So the DDA’s FY 2012 budget does not provide for the equivalent of an additional $2 million “rent” payment to the city, which is currently being negotiated by two “mutually beneficial” committees (MBCs) – one consisting of city councilmembers and the other consisting of DDA board members.

A Feb. 28 meeting of the two committees had been announced four days earlier to discuss a draft of a new contract. But that meeting was canceled, when councilmembers Carsten Hohnke and Christopher Taylor were unable to accommodate the meeting, having just arrived back from their vacations. Board chair Joan Lowenstein appeared at the DDA offices at the scheduled time (8:30 a.m.) to advise any potential attendees that the meeting would not be taking place. Besides The Chronicle, the city’s public services area administrator Sue McCormick received the news of the cancellation from Lowenstein. The meeting is now scheduled for March 7.

At Wednesday’s board meeting, during his report from on the MBC’s activities, Roger Hewitt indicated that the two committee hadn’t met. But he reported that DDA board members who are attorneys – Bob Guenzel, Joan Lowenstein, and Gary Boren – had met with the DDA’s legal counsel, Jerry Lax, and had drafted a new contract. Because so many amendments would have been necessary, said Hewitt, they decided to try replacing the contract completely.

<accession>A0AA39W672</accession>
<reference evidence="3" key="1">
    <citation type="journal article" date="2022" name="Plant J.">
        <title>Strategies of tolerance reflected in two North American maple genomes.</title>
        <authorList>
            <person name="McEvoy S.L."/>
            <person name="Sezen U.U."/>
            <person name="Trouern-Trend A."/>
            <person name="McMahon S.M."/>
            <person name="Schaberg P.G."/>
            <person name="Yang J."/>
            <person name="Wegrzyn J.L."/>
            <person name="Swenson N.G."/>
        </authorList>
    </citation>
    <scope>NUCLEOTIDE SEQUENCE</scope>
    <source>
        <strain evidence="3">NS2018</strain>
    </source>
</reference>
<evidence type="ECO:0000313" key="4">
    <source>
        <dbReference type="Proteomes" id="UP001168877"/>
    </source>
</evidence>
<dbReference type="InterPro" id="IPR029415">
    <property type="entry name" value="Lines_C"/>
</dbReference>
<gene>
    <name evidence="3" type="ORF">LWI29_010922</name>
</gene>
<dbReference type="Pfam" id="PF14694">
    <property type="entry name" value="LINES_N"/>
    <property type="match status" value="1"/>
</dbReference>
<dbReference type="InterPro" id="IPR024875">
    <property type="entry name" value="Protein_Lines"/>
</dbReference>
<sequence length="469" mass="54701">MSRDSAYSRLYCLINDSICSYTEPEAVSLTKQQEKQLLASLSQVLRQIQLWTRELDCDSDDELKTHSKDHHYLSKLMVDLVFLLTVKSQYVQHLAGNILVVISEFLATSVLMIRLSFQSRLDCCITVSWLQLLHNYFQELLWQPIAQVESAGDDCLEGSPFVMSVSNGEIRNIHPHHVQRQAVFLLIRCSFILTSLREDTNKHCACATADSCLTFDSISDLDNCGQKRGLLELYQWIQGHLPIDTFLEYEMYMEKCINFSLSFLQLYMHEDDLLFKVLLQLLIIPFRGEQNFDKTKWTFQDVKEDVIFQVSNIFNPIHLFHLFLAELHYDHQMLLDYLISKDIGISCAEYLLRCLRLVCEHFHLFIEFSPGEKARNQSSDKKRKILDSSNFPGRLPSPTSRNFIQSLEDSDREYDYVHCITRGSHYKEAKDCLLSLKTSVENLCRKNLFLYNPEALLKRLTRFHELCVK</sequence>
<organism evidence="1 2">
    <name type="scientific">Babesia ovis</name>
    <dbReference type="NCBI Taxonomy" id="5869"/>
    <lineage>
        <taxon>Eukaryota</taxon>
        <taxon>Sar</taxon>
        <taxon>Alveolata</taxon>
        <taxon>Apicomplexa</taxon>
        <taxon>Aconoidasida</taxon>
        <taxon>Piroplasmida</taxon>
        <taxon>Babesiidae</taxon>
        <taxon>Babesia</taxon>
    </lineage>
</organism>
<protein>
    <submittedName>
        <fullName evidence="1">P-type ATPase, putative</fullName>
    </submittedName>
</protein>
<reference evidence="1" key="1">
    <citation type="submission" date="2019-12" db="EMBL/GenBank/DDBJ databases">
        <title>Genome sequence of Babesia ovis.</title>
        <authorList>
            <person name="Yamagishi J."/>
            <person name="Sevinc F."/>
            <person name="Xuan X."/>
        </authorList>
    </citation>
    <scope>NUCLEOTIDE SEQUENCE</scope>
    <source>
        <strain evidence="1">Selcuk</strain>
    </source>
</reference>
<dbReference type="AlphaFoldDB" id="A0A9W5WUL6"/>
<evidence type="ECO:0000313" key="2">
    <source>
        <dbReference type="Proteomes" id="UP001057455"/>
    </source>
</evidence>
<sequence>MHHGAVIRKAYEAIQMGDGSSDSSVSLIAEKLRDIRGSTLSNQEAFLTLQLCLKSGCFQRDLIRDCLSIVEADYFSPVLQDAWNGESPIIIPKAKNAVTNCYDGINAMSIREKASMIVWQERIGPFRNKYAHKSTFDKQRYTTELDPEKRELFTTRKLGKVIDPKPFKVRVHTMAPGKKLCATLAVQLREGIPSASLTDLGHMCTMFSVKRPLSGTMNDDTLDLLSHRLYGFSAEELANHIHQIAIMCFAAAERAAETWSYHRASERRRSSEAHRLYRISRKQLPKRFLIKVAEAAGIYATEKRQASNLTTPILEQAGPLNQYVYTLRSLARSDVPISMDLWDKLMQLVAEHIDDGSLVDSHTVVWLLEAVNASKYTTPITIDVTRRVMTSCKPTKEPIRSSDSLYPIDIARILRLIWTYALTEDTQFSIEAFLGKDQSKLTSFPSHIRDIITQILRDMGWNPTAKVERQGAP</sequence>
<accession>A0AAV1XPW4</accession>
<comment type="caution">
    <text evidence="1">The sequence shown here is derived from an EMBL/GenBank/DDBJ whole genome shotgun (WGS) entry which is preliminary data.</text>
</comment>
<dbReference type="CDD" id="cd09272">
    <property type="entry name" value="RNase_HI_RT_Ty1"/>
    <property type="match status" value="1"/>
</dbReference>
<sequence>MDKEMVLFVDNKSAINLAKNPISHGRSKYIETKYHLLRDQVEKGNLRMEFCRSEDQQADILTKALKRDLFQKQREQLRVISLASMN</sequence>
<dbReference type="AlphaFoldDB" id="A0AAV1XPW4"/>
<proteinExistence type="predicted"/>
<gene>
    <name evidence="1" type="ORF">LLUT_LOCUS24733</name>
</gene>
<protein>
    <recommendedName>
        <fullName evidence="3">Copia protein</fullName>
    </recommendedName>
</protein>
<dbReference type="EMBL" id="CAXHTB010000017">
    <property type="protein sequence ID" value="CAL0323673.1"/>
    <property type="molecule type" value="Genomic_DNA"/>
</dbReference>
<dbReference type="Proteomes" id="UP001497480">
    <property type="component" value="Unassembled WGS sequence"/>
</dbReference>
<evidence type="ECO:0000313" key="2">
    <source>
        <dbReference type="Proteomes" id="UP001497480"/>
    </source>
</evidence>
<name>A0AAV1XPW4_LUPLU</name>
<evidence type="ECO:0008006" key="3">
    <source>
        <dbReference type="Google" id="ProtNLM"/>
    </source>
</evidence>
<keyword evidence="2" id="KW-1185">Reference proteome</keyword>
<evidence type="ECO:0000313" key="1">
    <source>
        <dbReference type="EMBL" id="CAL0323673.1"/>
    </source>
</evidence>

The DDA’s 10-year plan does factor in a new parking agreement with the city, under which all of the parking-related payments by the DDA to the city would come from a percentage of gross parking revenues. The percentage-of-gross numbers currently under discussion to be paid to the city are 14-15%, which would amount to a total payment of $2.26 million in FY 2012. The idea is to wrap into a single payment – based on a percentage-of-gross calculation – what’s currently a set of separate payments. Those include the “rent” payment of $2 million, a payment into the city’s street repair fund of around $800,000, and the revenues from two specific parking lots (the old Y lot and the 415 W. Washington lot). [.pdf of draft DDA draft budgets for FY 2012 and 2013]